Thai protesters reject talks after deadly clashes
Procession held for the dead
Protesters remained on the streets of Bangkok, a day after the country's worst political violence in nearly two decades.
The death toll following clashes with soldiers rose to 21, with nearly 900 wounded early Sunday, after a night of gasoline explosions, gunfire and tear gas, ending four weeks that were relatively calm.
Government spokesman Panithan Wattanayakorn said the government's objective was to avoid more violence and "to return the city to normal," but indicated there was no clear solution.
Jatuporn Prompan, one of the leaders of the so-called Red Shirts, said there would be no more negotiations with the government of Prime Minister Abhisit Vejjajiva.
He said at this time, his side has a "duty to honour the dead," by bringing democracy to Thailand.
Protesters held a procession for the dead Sunday near their rally site in historic Bangkok. Marching with Buddhist monks, they held aloft several coffins and carried photos of the victims.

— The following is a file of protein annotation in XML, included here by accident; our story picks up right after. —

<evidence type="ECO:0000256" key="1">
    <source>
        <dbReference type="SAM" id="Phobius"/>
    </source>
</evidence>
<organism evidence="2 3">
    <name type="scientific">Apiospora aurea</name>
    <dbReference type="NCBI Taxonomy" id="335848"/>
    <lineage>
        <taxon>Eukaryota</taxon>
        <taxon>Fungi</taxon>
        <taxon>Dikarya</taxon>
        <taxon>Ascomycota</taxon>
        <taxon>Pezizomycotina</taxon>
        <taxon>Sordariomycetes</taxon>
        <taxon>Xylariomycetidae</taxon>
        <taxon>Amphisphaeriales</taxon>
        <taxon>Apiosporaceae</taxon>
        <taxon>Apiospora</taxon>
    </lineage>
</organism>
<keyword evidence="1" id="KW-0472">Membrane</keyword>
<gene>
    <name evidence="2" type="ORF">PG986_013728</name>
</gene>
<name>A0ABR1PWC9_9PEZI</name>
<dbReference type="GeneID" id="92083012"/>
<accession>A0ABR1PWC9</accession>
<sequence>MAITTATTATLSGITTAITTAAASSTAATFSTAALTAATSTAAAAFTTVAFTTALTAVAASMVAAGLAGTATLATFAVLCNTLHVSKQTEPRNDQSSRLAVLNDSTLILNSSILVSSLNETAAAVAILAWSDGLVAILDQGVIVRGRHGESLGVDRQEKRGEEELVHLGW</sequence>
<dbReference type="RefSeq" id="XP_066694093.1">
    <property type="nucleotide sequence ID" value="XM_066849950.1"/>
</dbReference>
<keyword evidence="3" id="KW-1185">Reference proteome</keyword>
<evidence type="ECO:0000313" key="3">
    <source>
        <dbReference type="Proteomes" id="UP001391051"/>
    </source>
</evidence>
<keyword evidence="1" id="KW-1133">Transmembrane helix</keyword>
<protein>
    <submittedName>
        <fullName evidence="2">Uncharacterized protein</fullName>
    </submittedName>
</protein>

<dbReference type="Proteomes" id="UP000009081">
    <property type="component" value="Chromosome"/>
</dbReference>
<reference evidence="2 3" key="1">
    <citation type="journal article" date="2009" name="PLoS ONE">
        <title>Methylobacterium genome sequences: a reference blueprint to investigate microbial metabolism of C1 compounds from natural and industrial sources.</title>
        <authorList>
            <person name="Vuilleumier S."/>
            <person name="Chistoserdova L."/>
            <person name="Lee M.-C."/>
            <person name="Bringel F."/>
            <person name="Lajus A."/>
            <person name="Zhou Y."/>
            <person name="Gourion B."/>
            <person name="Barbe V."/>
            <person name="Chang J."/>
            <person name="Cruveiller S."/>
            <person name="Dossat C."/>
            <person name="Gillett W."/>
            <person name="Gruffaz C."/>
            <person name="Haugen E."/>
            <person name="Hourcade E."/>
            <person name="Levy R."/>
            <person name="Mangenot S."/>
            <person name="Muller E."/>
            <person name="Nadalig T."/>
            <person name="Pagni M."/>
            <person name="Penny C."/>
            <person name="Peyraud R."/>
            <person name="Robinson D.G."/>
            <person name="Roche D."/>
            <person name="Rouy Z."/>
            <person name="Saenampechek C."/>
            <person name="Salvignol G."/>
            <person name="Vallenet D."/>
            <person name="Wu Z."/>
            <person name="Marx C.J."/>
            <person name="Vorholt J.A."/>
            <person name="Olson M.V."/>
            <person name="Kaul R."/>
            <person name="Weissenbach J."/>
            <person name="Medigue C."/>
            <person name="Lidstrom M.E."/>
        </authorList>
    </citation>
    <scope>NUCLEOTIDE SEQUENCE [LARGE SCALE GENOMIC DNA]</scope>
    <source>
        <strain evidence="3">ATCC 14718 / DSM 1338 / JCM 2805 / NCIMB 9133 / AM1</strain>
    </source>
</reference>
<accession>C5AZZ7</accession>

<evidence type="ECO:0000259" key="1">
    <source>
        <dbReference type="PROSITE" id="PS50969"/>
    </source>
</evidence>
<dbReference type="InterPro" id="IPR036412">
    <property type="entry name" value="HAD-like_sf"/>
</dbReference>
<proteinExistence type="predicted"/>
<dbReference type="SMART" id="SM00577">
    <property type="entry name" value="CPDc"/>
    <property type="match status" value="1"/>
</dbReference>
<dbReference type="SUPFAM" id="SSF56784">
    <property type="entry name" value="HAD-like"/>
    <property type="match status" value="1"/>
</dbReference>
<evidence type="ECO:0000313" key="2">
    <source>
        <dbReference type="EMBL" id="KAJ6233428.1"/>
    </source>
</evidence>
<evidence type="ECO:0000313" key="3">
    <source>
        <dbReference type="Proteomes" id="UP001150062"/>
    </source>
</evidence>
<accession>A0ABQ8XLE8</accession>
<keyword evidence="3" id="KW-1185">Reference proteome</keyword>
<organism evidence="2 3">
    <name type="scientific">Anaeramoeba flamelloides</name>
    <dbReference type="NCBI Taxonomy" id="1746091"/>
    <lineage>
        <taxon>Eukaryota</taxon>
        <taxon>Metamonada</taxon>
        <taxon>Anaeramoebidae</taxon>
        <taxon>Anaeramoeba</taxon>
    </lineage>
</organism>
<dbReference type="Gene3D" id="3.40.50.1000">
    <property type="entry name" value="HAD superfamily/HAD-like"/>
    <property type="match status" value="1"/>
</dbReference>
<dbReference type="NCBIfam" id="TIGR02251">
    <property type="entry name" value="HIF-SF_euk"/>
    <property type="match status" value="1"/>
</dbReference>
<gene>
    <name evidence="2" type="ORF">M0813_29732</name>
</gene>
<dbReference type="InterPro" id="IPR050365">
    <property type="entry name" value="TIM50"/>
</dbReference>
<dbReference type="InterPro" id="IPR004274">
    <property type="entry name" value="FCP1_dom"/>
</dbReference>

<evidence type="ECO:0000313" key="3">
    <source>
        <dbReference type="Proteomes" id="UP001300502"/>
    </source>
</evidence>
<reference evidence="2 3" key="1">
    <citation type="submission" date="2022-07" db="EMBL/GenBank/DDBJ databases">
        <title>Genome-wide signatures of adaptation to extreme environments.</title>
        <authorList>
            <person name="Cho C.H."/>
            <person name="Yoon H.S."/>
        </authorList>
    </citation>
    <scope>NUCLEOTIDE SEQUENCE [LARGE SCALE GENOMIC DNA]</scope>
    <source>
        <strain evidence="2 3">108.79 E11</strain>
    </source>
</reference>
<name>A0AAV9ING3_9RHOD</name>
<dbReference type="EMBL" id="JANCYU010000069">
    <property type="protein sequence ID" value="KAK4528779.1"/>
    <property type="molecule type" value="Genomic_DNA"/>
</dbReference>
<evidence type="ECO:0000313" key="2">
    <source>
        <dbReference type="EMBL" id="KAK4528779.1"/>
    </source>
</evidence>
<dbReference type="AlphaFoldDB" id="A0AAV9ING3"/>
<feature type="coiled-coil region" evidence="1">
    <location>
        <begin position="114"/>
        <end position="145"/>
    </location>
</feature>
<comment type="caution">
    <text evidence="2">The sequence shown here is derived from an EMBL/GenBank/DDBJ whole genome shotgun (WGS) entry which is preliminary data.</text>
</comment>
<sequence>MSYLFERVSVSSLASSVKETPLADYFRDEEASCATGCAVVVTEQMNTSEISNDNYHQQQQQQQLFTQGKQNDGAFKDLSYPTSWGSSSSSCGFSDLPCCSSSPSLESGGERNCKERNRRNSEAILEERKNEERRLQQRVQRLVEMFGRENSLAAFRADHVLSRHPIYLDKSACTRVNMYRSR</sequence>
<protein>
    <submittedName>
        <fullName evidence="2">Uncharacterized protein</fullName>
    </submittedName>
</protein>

One mother called her son "a hero" before breaking down in tears.
Protesters show off seized weapons
Earlier, protesters showed off a pile of weapons they had captured from the troops, including rifles and heavy calibre machine-gun rounds.
More than half a dozen military vehicles, armoured personnel carriers, Humvees and a truck were crippled by the protesters, who ripped the treads off the armoured cars.
The Red Shirt movement contends that Abhisit came to power illegitimately in the years after former prime minister Thaksin Shinawatra was removed in a 2006 coup amid corruption allegations.
The demonstrators have sworn not to let up their pressure until Abhisit steps down and calls new elections.
Abhisit has offered to call elections by year's end, but the protesters want quicker action.
With files from The Associated Press